The Boulting Brothers Collection: Suspect
Released by Optimum in conjunction with two other Boulting Brothers offerings, 'Seven Days to Noon' and 'Run for the Sun', 'Suspect' is, in my view, the least impressive of the three.
Originally released ten years after the quite brilliant 'Seven Days to Noon', 'Suspect' picks up on some similar themes; most notably, the moral dilemma facing research scientists when they sense that their work may not result in the betterment of mankind.
Whilst 'Seven Days to Noon' was about the development of atomic weaponry, 'Suspect' is about the dangers of biological germ research when it falls into the wrong hands.
The film was adapted from a popular selling novel of the time; 'A Sort Of Traitor' by Nigel Balchin, 'Suspect' is very much a period piece, full of old school cold-war paranoia.
But despite a strong cast, somehow the film fails to ignite and following a viewing of 'Seven Days to Noon' was something of a disappointment.
Professor Sewell (Peter Cushing walking through the role) leads a small research team on an important project to develop a germ that will defeat typhus and bubonic bacteria. A worthy enough cause - until the Home Office invokes the Official Secrets Act to prevent the Professor from publishing his findings. The debate that ensues between Cushing and the authorities is one of the highlights of the film, delivering as it does some salient arguments for both sides of the debate, illustrating just how complex such decisions can be. However, the rest of his team is less easily persuaded. And just to make the whole situation more melodramatic, Dr Lucy Byrne (Virginia Maskell) and Dr Robert Marriott (Tony Britton) appear to be in love - despite the fact that Lucy is engaged to Alan Andrews (Ian Bannen), a disabled man who 'lost both his arms in Korea'.
Professor Sewell, not knowing the cause for Byrne's mood swings, reminds us in his dialogue that we are in fact in 1960 in a curiously dated outburst: "All women, they're either in love or not in love. Either way it interferes with their work. Women are all clock-watchers. Only 30 years to have their babies in, and anything which isn't to do with having babies is a waste of time. That's why they're no good to science."
But we know, as does Sewell's chief assistant Shole (Kenneth Griffith) that Lucy's moods are, to do with the rising tensions between her and her new suitor - as well as the complications of dealing with an embittered, near suicidal invalid.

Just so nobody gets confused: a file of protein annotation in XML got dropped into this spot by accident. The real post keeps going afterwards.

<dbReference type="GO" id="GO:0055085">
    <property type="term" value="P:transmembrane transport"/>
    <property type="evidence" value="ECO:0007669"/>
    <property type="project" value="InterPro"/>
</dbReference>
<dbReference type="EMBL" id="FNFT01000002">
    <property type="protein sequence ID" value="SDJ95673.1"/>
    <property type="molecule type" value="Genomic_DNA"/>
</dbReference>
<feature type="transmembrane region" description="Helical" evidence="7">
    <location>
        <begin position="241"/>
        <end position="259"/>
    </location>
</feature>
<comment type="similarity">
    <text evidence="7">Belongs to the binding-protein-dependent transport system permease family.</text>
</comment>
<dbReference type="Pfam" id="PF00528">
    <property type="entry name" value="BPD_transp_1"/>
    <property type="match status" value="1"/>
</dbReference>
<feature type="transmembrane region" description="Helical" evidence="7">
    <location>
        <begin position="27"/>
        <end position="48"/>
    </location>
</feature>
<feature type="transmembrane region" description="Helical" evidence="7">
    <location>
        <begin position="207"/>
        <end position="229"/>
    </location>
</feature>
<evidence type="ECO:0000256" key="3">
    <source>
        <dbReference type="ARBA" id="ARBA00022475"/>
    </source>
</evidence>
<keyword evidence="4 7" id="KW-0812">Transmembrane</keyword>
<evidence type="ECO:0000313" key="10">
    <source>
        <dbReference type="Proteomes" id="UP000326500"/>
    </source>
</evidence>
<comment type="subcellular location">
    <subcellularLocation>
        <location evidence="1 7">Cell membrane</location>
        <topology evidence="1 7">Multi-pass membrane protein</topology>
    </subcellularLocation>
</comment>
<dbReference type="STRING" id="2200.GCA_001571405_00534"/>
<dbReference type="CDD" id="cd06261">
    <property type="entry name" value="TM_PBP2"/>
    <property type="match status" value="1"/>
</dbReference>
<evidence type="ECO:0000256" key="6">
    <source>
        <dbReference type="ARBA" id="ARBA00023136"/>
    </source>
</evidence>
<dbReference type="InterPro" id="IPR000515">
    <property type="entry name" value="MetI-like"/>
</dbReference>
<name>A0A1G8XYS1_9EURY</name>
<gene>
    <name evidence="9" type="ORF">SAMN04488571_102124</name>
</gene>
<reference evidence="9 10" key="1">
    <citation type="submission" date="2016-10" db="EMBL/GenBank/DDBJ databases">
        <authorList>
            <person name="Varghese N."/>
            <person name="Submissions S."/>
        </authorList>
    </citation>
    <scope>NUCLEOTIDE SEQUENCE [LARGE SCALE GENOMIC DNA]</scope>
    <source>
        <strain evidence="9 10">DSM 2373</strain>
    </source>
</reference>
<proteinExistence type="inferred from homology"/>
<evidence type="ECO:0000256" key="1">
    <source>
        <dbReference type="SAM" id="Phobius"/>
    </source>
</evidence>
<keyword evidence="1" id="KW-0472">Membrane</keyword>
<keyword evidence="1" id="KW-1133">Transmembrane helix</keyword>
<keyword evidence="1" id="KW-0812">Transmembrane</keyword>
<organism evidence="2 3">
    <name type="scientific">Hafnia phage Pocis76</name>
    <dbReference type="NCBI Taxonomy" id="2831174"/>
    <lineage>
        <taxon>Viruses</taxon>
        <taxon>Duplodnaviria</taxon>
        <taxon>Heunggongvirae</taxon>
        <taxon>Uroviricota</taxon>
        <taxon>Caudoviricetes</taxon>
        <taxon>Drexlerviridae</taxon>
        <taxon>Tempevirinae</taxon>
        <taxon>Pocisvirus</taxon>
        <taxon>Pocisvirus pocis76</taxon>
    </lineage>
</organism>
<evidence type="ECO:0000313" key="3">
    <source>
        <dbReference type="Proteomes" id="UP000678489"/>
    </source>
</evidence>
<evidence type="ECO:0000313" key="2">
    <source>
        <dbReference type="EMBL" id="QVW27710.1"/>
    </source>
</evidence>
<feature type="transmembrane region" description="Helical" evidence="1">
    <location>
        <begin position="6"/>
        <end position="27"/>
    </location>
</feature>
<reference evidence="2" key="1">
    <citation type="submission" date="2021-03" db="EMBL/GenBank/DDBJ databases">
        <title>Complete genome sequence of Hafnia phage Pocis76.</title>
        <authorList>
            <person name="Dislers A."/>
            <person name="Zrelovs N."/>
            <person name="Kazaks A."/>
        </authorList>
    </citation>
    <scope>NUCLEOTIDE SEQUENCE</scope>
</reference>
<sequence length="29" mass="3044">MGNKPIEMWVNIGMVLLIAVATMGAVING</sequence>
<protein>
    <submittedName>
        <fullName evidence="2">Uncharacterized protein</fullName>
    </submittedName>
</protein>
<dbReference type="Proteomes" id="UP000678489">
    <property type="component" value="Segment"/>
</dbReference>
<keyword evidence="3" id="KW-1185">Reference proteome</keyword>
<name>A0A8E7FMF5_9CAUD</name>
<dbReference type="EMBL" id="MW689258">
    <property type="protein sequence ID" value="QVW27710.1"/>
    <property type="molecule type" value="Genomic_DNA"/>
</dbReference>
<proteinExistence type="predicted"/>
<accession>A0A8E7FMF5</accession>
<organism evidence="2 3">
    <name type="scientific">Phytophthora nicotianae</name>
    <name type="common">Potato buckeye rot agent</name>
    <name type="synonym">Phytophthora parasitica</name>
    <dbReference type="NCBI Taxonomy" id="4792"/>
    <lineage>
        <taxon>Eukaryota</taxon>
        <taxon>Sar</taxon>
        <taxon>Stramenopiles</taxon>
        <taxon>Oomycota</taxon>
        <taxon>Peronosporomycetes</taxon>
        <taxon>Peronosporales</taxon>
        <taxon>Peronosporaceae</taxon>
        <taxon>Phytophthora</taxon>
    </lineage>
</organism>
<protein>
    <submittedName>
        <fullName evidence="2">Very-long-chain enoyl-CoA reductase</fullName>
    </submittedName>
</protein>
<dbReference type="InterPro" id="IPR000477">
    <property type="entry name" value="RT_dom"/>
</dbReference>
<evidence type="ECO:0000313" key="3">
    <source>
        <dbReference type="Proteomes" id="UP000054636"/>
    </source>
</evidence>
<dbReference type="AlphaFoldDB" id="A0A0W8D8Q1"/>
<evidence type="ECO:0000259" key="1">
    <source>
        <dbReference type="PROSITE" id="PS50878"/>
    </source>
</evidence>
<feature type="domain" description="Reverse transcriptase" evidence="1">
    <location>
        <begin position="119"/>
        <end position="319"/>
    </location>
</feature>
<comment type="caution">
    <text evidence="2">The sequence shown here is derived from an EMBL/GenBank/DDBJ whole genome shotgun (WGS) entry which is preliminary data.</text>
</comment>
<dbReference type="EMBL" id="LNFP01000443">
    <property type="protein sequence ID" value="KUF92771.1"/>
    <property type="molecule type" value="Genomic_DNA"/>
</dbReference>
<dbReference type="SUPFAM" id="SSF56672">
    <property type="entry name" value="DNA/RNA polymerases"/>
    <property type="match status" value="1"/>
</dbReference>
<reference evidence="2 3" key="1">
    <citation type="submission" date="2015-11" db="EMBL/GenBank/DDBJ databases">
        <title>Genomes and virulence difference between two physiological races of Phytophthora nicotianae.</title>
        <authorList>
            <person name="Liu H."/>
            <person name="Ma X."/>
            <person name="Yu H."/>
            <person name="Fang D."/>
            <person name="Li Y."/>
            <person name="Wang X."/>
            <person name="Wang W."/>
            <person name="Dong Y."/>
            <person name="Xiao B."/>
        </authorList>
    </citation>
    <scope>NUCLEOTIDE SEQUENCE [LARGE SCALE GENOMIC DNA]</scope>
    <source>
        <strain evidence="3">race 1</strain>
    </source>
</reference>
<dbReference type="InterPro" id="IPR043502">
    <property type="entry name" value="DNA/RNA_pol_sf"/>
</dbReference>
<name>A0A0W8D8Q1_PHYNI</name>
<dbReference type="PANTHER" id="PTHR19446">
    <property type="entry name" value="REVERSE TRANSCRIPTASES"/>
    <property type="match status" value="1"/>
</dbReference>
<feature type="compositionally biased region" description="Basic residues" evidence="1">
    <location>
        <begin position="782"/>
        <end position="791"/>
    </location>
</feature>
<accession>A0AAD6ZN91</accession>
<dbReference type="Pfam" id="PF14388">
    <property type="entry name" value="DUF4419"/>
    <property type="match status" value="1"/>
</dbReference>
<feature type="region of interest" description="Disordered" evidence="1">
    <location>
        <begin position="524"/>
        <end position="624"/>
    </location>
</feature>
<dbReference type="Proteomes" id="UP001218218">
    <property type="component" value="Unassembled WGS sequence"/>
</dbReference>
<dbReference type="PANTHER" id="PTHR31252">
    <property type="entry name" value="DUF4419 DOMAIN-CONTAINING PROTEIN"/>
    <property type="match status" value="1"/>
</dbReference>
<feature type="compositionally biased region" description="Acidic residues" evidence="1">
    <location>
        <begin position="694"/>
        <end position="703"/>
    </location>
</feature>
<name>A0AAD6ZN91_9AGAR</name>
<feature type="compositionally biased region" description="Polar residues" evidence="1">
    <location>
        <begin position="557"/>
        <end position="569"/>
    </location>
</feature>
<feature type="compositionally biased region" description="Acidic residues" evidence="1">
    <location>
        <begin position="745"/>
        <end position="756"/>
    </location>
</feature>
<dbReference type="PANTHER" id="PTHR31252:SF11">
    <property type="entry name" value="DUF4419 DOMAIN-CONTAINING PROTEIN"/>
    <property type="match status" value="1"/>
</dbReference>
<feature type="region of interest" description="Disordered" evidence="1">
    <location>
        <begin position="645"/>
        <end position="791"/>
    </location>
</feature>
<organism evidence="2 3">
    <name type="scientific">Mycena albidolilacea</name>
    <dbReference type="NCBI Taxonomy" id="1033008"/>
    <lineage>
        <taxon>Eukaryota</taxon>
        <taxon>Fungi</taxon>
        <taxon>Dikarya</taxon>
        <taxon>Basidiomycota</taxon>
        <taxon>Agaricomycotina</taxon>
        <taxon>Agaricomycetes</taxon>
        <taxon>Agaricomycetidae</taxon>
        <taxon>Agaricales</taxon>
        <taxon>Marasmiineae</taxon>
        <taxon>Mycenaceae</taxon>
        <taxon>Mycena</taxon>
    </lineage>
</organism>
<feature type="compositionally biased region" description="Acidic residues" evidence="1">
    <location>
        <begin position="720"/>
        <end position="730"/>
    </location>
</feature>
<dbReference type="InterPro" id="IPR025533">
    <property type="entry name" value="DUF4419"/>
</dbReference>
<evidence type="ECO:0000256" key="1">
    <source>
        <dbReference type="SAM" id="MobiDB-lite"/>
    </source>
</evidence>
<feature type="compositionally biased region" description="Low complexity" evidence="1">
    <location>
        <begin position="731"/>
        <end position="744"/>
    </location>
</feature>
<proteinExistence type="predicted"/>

If this all sounds a bit heavy going - well, frankly it is. We also discover that Lucy's disabled fiancé had aspirations to be a great concert pianist which, having lost his arms, now seems pretty unlikely. It all feels like the Directors / Writers are laying it on a bit thick and as a result it just doesn't wash. Which is a shame because this intense bitterness is key to what happens next.
Discovering that Lucy's new suitor is upset by the gagging order, Alan sets out to encourage him to pass on the research to an outsider that he introduces him to during what appears to be an innocent drink together. Robert takes the bait as he still maintains that the research will save thousands of lives, regardless of whose hands the information falls in.
Throughout the intensity of this cold war drama, the Boulting Brothers allow some light relief in the form of Spike Milligan as an Irish facilities porter, and plenty of humour from the secretive officials involved - who are often found under piles of paperwork in secretive offices in unlikely places. In fact some of the scenes would not have looked out of place in 'Get Smart'.
Unfortunately, this strange mix of farcical humour and earnest melodrama never quite gels and all the tension and excitement created in films like 'Seven Days' is sorely absent here - even in the climax of the story.
To add to the disappointment, unlike the other two releases in this collection, the transfer is poor. Washed out and lacking in contrast, the picture looks like the low-budget destined for TV movie it turned out to be. It's shown here in 4:3 - which may well have been its original format as there appear to be no signs of panning and scanning.
Though it's all a relatively pleasant romp, with some fine British players, if you have to ration yourself to one or two of these soon to be released discs, make sure you start with 'Seven Days to Noon' and 'Run for the Sun' which, despite their differences from each other, are far more satisfying experiences.
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